Currency and Exchange Controls in the Russian Federation
The process of perestroika as envisaged by former President Gorbachev has dramatically affected the way international trade and transactions are now conducted in the Russian Federation. Previously, only state organizations were authorized to engage in such transactions. Each such organization was required to maintain accounts with, and conduct all international transactions through, the Bank of Foreign Trade of the U.S.S.R. (later renamed the Bank for Foreign Economic Activity). Access to foreign exchange was regulated by the state planning agencies, mainly GOSPLAN, the Ministry of Finance and the State Bank. As a result, the country's foreign exchange resources were allocated to state organizations on an as-needed basis (as determined by the central government).
In the early 1990s, however, a number of fundamental reforms were adopted that radically transformed the ability of individuals and private entities to engage in international transactions in the former U.S.S.R. The most significant of these reforms was the decentralization of control over foreign economic activity. In March 1991, the U.S.S.R. law “On the Regulation of Foreign Exchange” was enacted and changed the centralized system of foreign exchange allocation that previously existed. Foreign currency exchange controls in Russia would never be the same.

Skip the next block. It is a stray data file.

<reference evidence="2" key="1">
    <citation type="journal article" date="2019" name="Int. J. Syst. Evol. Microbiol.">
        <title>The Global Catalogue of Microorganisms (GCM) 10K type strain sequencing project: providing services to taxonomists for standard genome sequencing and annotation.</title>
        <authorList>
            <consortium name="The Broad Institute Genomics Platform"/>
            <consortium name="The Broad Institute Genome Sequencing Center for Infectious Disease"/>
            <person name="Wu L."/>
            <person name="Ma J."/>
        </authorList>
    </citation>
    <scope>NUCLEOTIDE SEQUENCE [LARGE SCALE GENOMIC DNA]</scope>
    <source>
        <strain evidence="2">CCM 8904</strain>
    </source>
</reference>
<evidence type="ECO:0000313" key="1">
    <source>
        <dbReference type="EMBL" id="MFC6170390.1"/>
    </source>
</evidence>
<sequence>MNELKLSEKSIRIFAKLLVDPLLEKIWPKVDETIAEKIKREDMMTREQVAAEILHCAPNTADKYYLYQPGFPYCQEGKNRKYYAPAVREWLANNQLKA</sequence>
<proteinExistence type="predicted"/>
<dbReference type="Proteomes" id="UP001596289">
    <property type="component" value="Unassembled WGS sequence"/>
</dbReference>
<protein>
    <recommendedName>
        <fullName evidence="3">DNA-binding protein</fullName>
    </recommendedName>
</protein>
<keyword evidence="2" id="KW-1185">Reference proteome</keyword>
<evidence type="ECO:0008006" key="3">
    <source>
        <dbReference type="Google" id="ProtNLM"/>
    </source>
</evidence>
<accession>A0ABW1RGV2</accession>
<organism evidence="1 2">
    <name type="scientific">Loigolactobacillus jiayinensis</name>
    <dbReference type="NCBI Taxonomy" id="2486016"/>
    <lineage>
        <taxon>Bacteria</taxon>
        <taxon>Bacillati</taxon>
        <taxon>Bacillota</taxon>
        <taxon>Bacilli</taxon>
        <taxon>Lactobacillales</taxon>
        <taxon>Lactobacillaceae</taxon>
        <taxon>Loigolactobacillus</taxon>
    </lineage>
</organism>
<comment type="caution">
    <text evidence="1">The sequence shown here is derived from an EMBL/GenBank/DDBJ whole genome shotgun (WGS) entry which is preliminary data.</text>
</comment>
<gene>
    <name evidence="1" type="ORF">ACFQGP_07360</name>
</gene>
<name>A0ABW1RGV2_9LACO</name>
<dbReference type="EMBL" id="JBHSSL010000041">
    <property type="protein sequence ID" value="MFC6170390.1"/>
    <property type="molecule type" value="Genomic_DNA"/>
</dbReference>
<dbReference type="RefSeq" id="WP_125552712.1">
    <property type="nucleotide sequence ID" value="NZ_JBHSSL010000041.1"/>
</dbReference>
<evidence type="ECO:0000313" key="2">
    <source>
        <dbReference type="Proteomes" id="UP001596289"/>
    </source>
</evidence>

Presidential Decree No. 213 “On Liberization
This content is available from the following sources
Already a Subscriber? Sign In
Over 60 years of scholarship at your fingertips.
Buy the Publication
The book containing this article may be available in hard copy, or the article may be available individually. Please contact the Rocky Mountain Mineral Law Foundation at email@example.com or 303-321-8100.